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'I will rise again'

Easter is not an event that happened only once! Photo: Darrin Zammit Lupi.

Easter is not an event that happened only once! Photo: Darrin Zammit Lupi.

Like Christ, Archbishop Oscar Romero's final public mission (as Archbishop of San Salvador) was about three years long. Like Christ, he had the establishment - secular and ecclesiastical - against him.

During those three years, both fell out of favour with the powerful, the rich and the mighty. Mgr Romero's 'brothers', the bishops, - with one exception - abandoned him.

They sent a secret document to Rome reporting him, accusing him of being 'politicised' and of seeking popularity. The Nuncio, Mgr Emanuel Gerada, was far from being his friend. However, the poor, the oppressed and the downtrodden had a special place for him in their heart. A similar special place they had had for Christ.

On March 23, 1980, a day before he was martyred, he gave a fiery speech in the temple. Ending a long homily broadcast throughout the country, his voice rose to breaking while addressing the soldiers, "Brothers, you are from the same people; you kill your fellow peasant... No soldier is obliged to obey an order that is contrary to the will of God..."

There was thunderous applause; he was inviting the army to mutiny. Then his voice burst, "In the name of God then, in the name of this suffering people, I ask you, I beg you, I command you in the name of God: stop the repression."

Mgr Romero was not always that courageous and outspoken. That is why they chose him to become archbishop of the capital. As Bishop of Santiago de Maria he was a predictable conservative prelate and a frequent critic of the clergy supporting liberation theology. The general expectation was that he would have little to say about the injustice and violence rampant in the country.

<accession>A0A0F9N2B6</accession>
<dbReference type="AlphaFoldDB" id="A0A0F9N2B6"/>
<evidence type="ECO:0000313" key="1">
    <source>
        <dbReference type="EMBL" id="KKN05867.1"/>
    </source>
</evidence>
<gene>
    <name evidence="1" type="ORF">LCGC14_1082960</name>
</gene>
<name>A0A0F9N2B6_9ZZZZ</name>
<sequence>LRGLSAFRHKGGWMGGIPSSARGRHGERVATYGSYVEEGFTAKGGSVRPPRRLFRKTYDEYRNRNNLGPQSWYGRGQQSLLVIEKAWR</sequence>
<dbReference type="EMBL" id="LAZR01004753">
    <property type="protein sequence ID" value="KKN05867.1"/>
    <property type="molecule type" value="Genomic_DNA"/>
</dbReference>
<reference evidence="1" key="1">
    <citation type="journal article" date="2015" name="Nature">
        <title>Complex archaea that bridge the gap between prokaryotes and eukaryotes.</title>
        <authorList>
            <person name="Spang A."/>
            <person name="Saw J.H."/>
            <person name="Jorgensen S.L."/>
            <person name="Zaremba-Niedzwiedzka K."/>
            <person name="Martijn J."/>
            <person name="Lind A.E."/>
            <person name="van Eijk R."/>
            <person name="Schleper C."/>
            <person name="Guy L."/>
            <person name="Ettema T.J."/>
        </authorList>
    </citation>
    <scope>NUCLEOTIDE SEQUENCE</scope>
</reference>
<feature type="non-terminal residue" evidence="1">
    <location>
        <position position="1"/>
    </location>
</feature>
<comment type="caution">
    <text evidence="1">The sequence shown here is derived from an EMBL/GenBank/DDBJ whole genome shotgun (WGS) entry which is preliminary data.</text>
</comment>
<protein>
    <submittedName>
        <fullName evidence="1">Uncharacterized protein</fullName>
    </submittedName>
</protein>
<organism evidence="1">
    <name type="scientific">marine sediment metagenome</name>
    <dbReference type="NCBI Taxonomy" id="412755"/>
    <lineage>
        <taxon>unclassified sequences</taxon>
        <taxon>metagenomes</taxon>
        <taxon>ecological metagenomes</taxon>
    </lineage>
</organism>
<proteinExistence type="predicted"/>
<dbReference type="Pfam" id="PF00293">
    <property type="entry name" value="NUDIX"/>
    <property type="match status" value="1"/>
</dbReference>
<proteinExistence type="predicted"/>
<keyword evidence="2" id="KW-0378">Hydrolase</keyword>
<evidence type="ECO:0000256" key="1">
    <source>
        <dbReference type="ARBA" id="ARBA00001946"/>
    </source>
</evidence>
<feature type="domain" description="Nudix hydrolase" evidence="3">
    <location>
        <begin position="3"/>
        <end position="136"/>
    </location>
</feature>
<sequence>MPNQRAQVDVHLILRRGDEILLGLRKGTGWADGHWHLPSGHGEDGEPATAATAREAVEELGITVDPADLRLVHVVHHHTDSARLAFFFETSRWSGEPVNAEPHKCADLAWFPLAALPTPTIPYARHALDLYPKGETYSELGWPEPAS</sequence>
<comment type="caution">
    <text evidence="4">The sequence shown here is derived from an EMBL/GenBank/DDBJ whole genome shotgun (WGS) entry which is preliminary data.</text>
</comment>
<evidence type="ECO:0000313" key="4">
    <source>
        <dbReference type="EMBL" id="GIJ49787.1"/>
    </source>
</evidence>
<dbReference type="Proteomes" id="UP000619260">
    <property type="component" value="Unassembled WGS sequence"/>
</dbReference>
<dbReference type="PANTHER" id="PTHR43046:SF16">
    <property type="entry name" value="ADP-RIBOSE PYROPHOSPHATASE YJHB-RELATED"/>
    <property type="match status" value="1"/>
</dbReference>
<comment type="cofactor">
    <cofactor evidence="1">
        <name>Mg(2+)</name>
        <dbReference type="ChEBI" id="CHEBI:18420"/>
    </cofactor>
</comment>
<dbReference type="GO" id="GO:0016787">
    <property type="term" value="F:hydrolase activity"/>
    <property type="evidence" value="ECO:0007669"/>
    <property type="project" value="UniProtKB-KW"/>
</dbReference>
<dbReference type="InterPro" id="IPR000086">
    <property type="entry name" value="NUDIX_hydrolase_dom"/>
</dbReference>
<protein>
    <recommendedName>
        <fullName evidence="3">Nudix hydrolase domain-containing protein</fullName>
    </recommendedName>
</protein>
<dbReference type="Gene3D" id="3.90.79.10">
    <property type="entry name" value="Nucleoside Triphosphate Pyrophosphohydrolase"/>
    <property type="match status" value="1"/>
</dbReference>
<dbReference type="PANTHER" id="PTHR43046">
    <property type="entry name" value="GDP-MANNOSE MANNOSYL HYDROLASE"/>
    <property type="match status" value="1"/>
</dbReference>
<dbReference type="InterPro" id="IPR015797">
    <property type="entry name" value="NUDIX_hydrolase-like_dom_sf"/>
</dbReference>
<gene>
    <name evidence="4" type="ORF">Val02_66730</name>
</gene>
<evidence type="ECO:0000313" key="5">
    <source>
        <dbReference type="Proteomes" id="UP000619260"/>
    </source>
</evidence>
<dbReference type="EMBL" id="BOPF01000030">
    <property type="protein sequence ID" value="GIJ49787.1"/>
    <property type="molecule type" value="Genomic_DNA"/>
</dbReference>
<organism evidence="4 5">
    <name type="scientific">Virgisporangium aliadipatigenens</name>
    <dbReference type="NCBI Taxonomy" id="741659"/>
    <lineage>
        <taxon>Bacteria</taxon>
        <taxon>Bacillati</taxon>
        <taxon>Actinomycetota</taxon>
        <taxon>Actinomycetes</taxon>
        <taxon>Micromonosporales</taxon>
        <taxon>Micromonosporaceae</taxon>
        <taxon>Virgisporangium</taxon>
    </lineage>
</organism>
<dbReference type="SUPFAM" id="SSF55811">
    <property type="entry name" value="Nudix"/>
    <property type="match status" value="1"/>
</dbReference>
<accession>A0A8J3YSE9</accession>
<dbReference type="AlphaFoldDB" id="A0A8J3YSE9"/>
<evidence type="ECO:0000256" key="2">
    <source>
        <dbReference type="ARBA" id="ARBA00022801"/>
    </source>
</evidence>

He soon surprised those who appointed him and those who were overjoyed at his appointment.

Within three weeks of his appointment, Fr Rutilio Grande, SJ, along with two parishioners, was murdered by the regime. His only crime was the defence of the Gospel's message of social justice. His murder changed the timid Mgr Romero into the lion defender of the downtrodden. He never looked back.

Mgr Romero spent his last day - March 24 - with his priests. He returned home in the evening where he had planned to celebrate Mass at the hospital chapel. In his last homily Mgr Romero said: "One must not love oneself so much as to avoid getting involved in the risks of life that history demands of us, and those that fend off danger will lose their lives."

Having completed the Liturgy of the Word, he had just taken the bread in his hands to start the Liturgy of the Eucharist when a shot was fired by a hired gunman. Mgr Romero fell to the floor behind the altar, dying or already dead. The fatal shot had found its target.

Tens of thousands attended his funeral. Several bishops from abroad concelebrated. The bishops of El Salvador, with the exception of one, were absent.

Their successors atoned. Last February, they wrote to the Vatican supporting Mgr Romero's canonisation: "As Church, it is our great desire that Archbishop Romero be canonised as soon as possible," San Salvador Archbishop Jose Escobar Alas told reporters on February 7. Millions, no doubt, already consider him a saint.

In one of his homilies, Mgr Romero had said: "I do not believe in death without resurrection... If they kill me, I will be resurrected in the Salvadoran people."

The Master had said something similar 2,000 years ago.

Easter is not an event that happened only once!

Happy Easter.

joseph.borg@um.edu.mt

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